Columnist Liz Smith made a remark this week: "Perversity thy name is Hollywood." She was referring to the possibility that the Academy of Motion Pictures Arts and Sciences (of which I am a long-time member) probably would not nominate Woody Allen's delightful new film, Midnight in Paris or the last Harry Potter film in its candidates for Best Picture Oscar. Well, if I have anything to do about it (and I do), they will. But I have another blaring example of the perversity of the movie industry to which I have devoted half-a-century of my life. This week I went to a screening of a film which is struggling to get a major distributor to take it on and arrange for it to be seen by the mainstream American film audience. And, folks, it was absolutely the most wonderful, engaging and enjoyable movie I have seen this year!
I knew nothing about the movie when I attended the screening, but at the end I found myself crying and cheering and turning to the people in the room to enthuse about what we had just viewed. It's called Will and was produced by (among many others) two young people, Ellen Perry and Zack Anderson, who also co-wrote it and saw Ellen Perry direct it. It's a family film with a soccer theme, and you would think that with the red-hot soccer excitement throughout the world last week for the women's soccer finals, astute businessmen would grab such a heartwarming movie with this theme... but thusfar none has stepped up. We must change that.
Will is played (superbly) by Perry Eggleton (center), here with his fellow students at the orphanage.
Briefly, it is about an eleven year old boy, Will Brennan, in an orphanage in England, whose life is turned upside-down when his long-absent father reappears with tickets to the 2005 Champions League Soccer Final in Istanbul. Fate intervenes and his father dies suddenly, impossibly, so Will (a passionate and knowledgeable soccer fan, especially of the Liverpool F.C.) runs away to head for Turkey, searching for meaning in a world which seems to have abandoned him. Well-known actors Bob Hoskins (playing his father's friend) and Alice Krige (as Mother Superior) play prominent roles in it, but young Perry Eggleton is astonishing and enchanting as the tousled blond kid who refuses to give up his quest. This heartfelt underdog story sees him hiding on a truck to Paris, where he unexpectedly teams up with a former Bosnian soccer star, Alek, who abandoned the game after a tragic event during his country's civil war. Despite his initial reluctance, Alek finds himself inspired by Will's heroic journey and together this unlikely pair of underdogs make a remarkable trek across Europe to the match in Turkey, while the world is searching for this young soccer-enthused runaway. (I'm not a big soccer fan, so I didn't realize that the cameo by Liverpool Football Club Manager Kenny Daglish was a big deal, and superstar footballers Jamie Carragher and Steven Gerrard also appear.)
Battling fate and and fortune in a desperate bid to prove to themselves that it's never too late to dream, they accomplish the impossible. And I left the screening room with tears in my eyes. I later Googled the match, and found that the match at Ataturk Stadium saw Liverpool come from three goals down to beat A.C. Milan on penalties. Emotional, exotic, and watched by hundreds of millions worldwide... just as we all watched the U.S. and Japanese women's teams battle it out in an epic struggle just a week ago. I am now a soccer fan. (Note: the anthem of the Liverpool FC is "You'll Never Walk Alone"; how appropriate for this moving movie with its message to never give up, never quit on your family and friends, and always strive to be your best. Not a bad message for a movie and life.)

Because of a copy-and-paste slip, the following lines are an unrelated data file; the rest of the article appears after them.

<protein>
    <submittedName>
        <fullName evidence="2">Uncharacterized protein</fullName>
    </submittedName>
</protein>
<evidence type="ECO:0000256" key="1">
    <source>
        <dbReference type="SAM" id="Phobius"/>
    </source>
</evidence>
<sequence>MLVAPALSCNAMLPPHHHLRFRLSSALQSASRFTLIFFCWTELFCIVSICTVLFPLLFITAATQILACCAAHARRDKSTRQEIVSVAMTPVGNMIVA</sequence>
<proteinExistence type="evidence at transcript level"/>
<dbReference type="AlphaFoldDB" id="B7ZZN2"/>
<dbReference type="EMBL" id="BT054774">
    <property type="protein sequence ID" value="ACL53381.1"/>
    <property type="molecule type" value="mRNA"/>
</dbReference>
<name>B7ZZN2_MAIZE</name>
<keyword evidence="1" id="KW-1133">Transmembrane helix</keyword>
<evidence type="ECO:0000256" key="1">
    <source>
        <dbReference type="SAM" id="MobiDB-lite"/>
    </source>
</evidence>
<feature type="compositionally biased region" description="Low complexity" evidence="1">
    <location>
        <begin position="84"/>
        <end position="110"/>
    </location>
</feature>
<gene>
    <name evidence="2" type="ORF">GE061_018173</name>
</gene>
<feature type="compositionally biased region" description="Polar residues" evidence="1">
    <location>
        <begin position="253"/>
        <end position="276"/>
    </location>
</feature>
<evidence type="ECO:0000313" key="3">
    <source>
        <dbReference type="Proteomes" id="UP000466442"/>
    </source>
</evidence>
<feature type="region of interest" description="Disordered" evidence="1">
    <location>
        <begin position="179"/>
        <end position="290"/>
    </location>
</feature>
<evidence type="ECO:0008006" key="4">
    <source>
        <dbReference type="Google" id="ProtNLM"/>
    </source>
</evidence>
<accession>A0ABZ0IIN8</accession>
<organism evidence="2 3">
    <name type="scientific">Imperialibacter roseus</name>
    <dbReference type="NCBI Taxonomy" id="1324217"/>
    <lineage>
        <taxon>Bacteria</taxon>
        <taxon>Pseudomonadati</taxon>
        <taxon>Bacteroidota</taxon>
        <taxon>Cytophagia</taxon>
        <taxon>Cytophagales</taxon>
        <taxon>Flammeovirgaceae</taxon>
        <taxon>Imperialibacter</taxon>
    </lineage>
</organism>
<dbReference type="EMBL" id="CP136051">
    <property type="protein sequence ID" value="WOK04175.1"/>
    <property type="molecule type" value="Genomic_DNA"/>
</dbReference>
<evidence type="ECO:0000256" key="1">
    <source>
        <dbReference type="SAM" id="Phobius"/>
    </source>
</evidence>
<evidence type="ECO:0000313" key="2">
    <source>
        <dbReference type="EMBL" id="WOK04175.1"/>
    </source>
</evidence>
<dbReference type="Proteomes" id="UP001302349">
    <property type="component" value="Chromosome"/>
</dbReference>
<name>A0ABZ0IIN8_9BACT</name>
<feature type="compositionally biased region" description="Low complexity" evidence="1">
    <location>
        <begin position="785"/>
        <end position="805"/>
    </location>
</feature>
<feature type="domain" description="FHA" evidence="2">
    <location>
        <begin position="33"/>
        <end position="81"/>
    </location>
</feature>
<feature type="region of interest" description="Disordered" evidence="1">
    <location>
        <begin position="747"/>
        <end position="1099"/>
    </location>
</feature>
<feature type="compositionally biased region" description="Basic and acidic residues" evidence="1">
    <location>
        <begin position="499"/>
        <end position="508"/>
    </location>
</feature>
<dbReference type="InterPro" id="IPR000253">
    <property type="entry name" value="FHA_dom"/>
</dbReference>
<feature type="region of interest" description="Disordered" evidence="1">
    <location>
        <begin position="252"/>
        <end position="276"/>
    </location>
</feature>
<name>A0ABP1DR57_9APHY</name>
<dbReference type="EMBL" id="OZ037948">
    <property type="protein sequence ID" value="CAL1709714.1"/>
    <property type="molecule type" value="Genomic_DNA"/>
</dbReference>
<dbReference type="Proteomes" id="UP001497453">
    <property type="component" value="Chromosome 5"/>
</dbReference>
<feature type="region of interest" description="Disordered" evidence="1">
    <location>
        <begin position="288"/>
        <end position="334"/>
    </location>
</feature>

After the screening I spoke with the filmmakers, Ellen and Zack, and learned that this film, which looks like a $50-million family adventure, was actually made for about one-tenth of that budget. A smart and strategic Turkish investor at GaletaFilms realized that it would be a fine showcase for that dynamic country and provided the bulk of the financing. A grueling 40-day shoot, of six-day weeks with strict British children's hours, I can only imagine how exhausted the cast and crew must have been. Ellen Perry is a huge talent; this is her first dramatic feature to direct, but I now have seen her two well-received documentaries, including The Fall of Fujimori, which opened at Sundance and was nominated for an Emmy and also Best Screenplay by the Writer's Guild (with Zack also receiving a nomination as co-writer), and her first documentary, the amazing Great Wall Across the Yangzte.
Five years later, the picture Will is done... and much to my surprise and chagrin, the big film companies are not fighting for the right to release it to an emotionally starved, waiting world audience! Hey, Sony... Universal... Paramount... MGM... and especially you, Disney, here is a heartwarming, commercial and absolutely terrific film which will win plaudits and viewers worldwide. It will certainly be on my Academy list of best pictures of the year. I can't wait to see it again... and I bet that those two young daughters (and huge soccer fans) in the White House will feel the same way.
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